Workers also have to pay a certain amount annually as registration fees. Since a large proportion of construction workers are inter-state migrants and their contribution to one State Board is not valid in other states, many workers are reluctant to register themselves.
 
In view of the above, in the Commonwealth Games case in 2010, the Delhi High Court had directed that an electronic central database of all workers should be created within three months to ensure portability across State Boards so that welfare benefits reach the workers wherever they are. But that does not seem to have happened.
 
Where do the funds go?
 
Construction companies dazzle you with their state-of-the-art technology, evident in their awe-inspiring high-rises or the breath-taking, sweeping curves of their elevated, concrete railroads/expressways. But providing simple, hygienic housing, eco-toilets and crèches for the workers who actually build the same somehow seem to be beyond these companies.
 
The fact that courts have had to issue repeated directives in PILs for provision of better housing, toilets, drinking water, safer working conditions and delivery of welfare benefits to construction workers, even in such prestigious projects as the Bangalore Metro and the Delhi Commonwealth Games, speaks volumes for the interest shown in improving their lives.
 
Scholarships of Rs 2000 per year are provided for by the Karnataka Board for school-age children, but only from the Fifth Standard onwards. When so much money is available, one wonders why scholarships cannot be given right from Std I. It also needs to be ensured that these scholarships reach school-age children between 6 and 14 years, who are usually found languishing at construction sites without any access to formal education.
 
Surprisingly, the laws on construction workers, contract labour and inter-state migrant workers place no onus on employers/contractors to ensure that compulsory-school-age children of workers are sent to schools or hostels, either at the source or destination of migration.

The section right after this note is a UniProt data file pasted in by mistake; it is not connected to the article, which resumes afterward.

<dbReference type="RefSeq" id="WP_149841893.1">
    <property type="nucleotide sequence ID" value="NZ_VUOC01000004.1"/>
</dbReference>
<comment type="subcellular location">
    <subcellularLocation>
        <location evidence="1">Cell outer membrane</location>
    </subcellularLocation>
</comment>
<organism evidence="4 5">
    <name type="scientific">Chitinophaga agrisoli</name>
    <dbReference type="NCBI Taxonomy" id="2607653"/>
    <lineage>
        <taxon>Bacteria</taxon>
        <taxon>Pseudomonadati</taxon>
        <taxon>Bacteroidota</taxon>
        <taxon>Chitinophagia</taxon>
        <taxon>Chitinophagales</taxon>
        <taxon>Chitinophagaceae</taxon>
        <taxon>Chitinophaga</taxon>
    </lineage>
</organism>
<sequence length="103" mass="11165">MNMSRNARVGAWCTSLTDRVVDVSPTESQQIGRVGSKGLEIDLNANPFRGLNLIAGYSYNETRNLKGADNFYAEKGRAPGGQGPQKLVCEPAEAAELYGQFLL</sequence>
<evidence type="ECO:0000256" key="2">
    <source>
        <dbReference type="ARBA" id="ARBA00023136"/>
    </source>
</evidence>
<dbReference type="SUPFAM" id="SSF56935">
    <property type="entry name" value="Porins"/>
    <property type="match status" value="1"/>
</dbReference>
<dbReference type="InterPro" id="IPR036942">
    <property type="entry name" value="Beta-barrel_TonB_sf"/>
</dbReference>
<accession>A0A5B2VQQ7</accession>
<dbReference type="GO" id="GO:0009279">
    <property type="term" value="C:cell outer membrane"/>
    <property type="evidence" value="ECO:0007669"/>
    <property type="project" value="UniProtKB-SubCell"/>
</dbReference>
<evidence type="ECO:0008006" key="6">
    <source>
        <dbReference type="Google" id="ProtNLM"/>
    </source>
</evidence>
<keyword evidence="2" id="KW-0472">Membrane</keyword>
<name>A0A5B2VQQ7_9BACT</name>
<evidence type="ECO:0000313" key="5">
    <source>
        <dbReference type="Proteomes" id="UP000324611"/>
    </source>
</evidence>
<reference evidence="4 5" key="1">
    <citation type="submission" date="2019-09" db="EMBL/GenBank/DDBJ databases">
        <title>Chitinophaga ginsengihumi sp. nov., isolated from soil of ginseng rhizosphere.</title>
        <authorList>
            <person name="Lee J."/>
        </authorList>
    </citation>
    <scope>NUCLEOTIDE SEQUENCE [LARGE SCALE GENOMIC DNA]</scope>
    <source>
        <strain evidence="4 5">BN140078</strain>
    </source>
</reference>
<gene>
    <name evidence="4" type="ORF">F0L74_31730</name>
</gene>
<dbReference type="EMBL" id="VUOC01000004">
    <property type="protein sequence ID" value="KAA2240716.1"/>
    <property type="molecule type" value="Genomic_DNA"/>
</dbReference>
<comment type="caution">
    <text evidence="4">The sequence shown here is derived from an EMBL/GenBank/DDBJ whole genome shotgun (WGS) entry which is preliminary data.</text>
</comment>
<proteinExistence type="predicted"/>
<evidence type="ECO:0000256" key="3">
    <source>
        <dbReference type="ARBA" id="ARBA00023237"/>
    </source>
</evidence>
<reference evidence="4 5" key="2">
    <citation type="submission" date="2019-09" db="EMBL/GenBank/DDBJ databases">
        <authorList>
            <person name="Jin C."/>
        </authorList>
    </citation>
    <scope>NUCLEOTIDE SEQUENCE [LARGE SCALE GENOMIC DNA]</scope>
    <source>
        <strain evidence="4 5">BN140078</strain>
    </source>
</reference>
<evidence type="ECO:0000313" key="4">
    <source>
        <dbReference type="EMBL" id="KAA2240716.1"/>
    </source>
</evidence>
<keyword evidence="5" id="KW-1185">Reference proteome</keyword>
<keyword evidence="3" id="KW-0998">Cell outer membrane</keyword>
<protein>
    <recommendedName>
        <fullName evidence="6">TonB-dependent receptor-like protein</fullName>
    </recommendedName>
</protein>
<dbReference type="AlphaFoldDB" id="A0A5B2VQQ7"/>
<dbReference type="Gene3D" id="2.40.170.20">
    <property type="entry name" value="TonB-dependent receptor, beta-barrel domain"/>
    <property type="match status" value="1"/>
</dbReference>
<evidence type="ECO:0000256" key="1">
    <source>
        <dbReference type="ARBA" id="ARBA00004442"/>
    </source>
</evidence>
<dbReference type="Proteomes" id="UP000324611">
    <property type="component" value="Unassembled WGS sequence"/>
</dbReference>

Not just the courts, but even the CAG in its report No. 3 of 2014 has severely indicted the Karnataka Building & Other Construction Workers’ Welfare Board for its failure to reach welfare benefits to these workers, even after collecting more than Rs. 3,000 crore as cess from the construction industry.
 
One loophole is that the law requires builders to provide crèches only where 50 women workers are employed, which exempts most construction projects from having to do so. One thus finds kids teetering at the edge of drains being de-silted by municipal authorities, or running amok amidst speeding traffic while their mothers work.
 
 
Unsupervised, with no access to either day care or formal schooling, kids of construction workers loiter around the sites as their parents are busy at work. Pic: Nalme Nachiyar/Citizen Matters
 
Despite the mountain of funds available, one keeps seeing women workers carrying babies at their waist even as they struggle to carry basins of mud on their head due to the lack of day-care centres for their children at most work-sites. Worse, one reads about workers’ kids falling fatally into open sumps or into construction pits.